WHAT’s it ABOUT: Two sides of a story. One, a young illegal immigrant from Mexico who is ‘bio-mom’ of the lucky boy named Ignatio, and the other, a second-generation in America couple (heritage India) who want to adopt the lucky boy whom they call Iggy. Bio-mom Solimar is fierce in her love and dedication to her son and she is trying to survive and adjust to the promises of a life in the U.S. But then she is caught; she is undocumented. Kavya and Rishi have their own expectations of how their lives should be and when they can’t get pregnant, they move to adopt a baby, starting with fostering Ignatio who is now a ‘ward of the state’ while Soli languishes in ‘custody’. Worlds collide. Sort of.

WHAT’s GOOD: Well-researched scenarios and portrayals of true American stories and the immigration policies and systems in place – and are in flux and in the news even more now. Lucky Boy explores parental rights, wealth and poverty, immigration, the courts.

I highlighted a few wonderful sentences, but I never got swept up into any of it.

She’d never had to truly give up on herself before, having always had a trust fund of potential—untapped, hidden, wasted—to fall back on.

What’s NOT so good: I didn’t feel it. Something was off. I didn’t care for Kavya and her petty jealousies. It just didn’t carry the spark it needed.

FINAL THOUGHTS: This book is going to get skewered in the commentary today; I do feel that. I wish I could articulate the unsettling I feel about how the story was constructed and how the plot unfolded. I found it predictable, almost boring. “The U.S. Immigration Policy is bad.” The checks and balances of the systems for handling immigrants is in failure mode. Yep, I get it. How do we fix it?

I read (rēēd) the wonderful insightful pro and con thoughts on all these books and I nod my head, yes! I can see that, or Really?! no, I didn’t get that… but I can’t find those words of my own to reason through my thoughts and feelings. But I do so love the TOB. It’s been a wild ride so far (and I’m actually glad I haven’t found my darling.)

If you read everything – you’ll know why I post this quote: “She ran until the dogs in her head stopped barking. And then she stopped and turned and found that she was alone.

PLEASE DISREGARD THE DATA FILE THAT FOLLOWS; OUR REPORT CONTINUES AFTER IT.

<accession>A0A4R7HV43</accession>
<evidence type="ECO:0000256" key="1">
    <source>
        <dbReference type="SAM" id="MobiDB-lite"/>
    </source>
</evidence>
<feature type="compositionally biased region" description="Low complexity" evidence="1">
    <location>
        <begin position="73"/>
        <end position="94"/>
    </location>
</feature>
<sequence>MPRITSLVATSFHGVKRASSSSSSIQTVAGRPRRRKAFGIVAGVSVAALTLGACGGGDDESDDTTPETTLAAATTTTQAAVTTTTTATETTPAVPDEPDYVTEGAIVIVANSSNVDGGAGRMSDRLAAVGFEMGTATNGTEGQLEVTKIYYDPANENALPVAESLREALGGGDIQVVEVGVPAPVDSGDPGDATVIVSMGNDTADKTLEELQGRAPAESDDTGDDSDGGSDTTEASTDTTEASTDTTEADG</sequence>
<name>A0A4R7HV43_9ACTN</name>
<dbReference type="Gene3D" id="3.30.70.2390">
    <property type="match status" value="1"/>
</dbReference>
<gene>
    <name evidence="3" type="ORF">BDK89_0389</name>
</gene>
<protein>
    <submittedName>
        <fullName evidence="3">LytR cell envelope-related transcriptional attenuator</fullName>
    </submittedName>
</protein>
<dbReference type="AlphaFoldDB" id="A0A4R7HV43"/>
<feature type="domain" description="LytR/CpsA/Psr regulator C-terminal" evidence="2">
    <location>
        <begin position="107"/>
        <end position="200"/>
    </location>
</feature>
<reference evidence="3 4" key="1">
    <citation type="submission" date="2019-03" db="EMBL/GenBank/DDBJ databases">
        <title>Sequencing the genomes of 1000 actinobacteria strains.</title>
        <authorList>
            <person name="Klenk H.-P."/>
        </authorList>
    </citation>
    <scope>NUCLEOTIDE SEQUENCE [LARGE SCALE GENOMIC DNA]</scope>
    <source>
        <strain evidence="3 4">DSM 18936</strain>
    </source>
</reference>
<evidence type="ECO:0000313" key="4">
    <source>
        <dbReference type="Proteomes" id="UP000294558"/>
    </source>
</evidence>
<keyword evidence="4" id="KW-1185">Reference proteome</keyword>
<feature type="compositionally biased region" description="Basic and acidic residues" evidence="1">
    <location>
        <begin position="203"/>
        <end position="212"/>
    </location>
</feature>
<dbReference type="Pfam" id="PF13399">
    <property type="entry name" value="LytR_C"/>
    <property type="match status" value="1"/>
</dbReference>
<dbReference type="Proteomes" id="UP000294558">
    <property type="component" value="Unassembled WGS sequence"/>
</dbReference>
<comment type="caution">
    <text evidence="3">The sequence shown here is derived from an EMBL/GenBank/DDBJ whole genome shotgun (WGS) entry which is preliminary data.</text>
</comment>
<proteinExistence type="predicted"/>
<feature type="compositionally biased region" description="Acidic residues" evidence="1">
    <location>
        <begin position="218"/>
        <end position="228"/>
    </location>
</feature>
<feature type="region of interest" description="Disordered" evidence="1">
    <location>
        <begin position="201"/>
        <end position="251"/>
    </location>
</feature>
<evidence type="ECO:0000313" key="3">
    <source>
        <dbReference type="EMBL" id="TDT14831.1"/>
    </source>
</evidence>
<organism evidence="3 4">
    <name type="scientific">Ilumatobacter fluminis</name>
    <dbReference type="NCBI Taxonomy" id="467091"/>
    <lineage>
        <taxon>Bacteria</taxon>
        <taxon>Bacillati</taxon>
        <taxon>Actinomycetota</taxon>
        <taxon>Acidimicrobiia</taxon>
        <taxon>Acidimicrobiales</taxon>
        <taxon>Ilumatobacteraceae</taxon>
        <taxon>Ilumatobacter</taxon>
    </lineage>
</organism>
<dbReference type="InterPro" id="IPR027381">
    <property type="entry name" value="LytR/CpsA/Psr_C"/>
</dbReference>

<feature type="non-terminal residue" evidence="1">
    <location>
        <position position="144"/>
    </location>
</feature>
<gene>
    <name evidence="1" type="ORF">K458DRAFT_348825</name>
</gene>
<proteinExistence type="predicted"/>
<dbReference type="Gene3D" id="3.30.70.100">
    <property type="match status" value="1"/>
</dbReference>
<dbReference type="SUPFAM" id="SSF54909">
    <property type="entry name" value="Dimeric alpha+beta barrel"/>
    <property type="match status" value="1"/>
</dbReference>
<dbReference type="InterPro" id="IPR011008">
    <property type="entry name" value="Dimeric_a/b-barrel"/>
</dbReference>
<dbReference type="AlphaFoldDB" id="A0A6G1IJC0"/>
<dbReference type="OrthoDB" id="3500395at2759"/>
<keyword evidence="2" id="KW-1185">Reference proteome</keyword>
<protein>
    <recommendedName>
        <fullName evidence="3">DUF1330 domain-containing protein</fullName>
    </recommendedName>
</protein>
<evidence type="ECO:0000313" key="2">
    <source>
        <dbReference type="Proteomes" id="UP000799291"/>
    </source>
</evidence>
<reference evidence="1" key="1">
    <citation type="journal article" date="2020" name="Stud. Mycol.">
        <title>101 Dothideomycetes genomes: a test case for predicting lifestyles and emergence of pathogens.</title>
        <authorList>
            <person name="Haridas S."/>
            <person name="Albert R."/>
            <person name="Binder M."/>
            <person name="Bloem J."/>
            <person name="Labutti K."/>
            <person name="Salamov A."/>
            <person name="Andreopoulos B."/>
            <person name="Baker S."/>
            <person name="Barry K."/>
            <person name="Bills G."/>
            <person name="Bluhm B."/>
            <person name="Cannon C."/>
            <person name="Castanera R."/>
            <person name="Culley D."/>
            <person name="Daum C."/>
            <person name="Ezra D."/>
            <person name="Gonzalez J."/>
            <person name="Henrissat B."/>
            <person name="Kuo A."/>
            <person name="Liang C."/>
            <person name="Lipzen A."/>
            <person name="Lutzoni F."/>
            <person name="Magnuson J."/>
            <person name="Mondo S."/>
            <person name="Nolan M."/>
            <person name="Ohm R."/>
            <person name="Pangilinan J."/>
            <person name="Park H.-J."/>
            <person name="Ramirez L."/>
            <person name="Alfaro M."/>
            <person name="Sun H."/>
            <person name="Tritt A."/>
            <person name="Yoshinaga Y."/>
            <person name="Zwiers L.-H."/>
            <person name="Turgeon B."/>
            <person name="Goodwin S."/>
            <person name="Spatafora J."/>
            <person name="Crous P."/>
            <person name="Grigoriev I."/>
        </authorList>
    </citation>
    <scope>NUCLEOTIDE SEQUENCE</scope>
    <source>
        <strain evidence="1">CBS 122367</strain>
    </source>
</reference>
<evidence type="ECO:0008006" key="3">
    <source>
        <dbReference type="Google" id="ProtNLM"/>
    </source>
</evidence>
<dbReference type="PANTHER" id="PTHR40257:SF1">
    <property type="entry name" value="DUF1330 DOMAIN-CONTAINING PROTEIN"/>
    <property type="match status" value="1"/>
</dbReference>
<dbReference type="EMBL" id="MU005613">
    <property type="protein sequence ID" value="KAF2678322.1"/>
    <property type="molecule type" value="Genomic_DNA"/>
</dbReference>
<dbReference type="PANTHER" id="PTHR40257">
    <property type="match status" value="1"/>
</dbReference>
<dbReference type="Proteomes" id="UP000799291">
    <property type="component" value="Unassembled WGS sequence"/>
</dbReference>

TOB:  I will chose The End of Eddy in this round. I listened to TEoE and I didn’t listen well. But it had a punch and a rawness that was evident as art. They are saying we are in Bizarro-World this year so it is possible that Lucky Boy might take it. But I don’t think so…

RATING: Three slices of apple pie.

Silvia picked up tamales and an apple pie and a liter of fancy-looking soda from the expensive supermarket, the one they never went to.

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“Can you smell that apple pie?” Eva Cabral stood and cranked open her window. “They drive me crazy with that apple pie!” She had the spangle-toothed smile of a PTA president.

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Copyright © 2007-2018. Care’s Online Book Club. All rights reserved. This post was originally posted by Care from Care’s Online Book Club.  It should not be reproduced without express written permission.

It’s On! #TOB18

DD6C3A25-EDDE-4695-A8D5-69E447393C54I am on vacation and today kicks off the Tournament,

Round 1. 

(Edited that 3/7 was Play-in Round; Opening Round is 3/8)

I am writing this on my phone so I might be challenged with links and stuff. (No, looks like I managed it, click on “Round 1”.)

I managed to read the first third of Lucky Boy and am enjoying it. Gotta love ✈️ travel for dedicated reading time.

And, sorry Ruthiella – I might (probably) DNF Savage Theories. It’s entertaining in a way but also exhausting. Since it won’t be advancing…

The Idiot moves on!

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I managed to read all but Joan, Cyborgs, Steve FLORIDA (where I am right now, escaping Storm Quinn), and DNFing Savage. I’m OK with it. You? Did you read ‘em all and if not, are you OK?

I didn’t fill out a bracket…

See ya in the commentary!

The Animators

Thoughts tabykrw by Kayla Rae Whitaker, Random House 2016, 372 pages

Challenge:  Tournament of Books 2018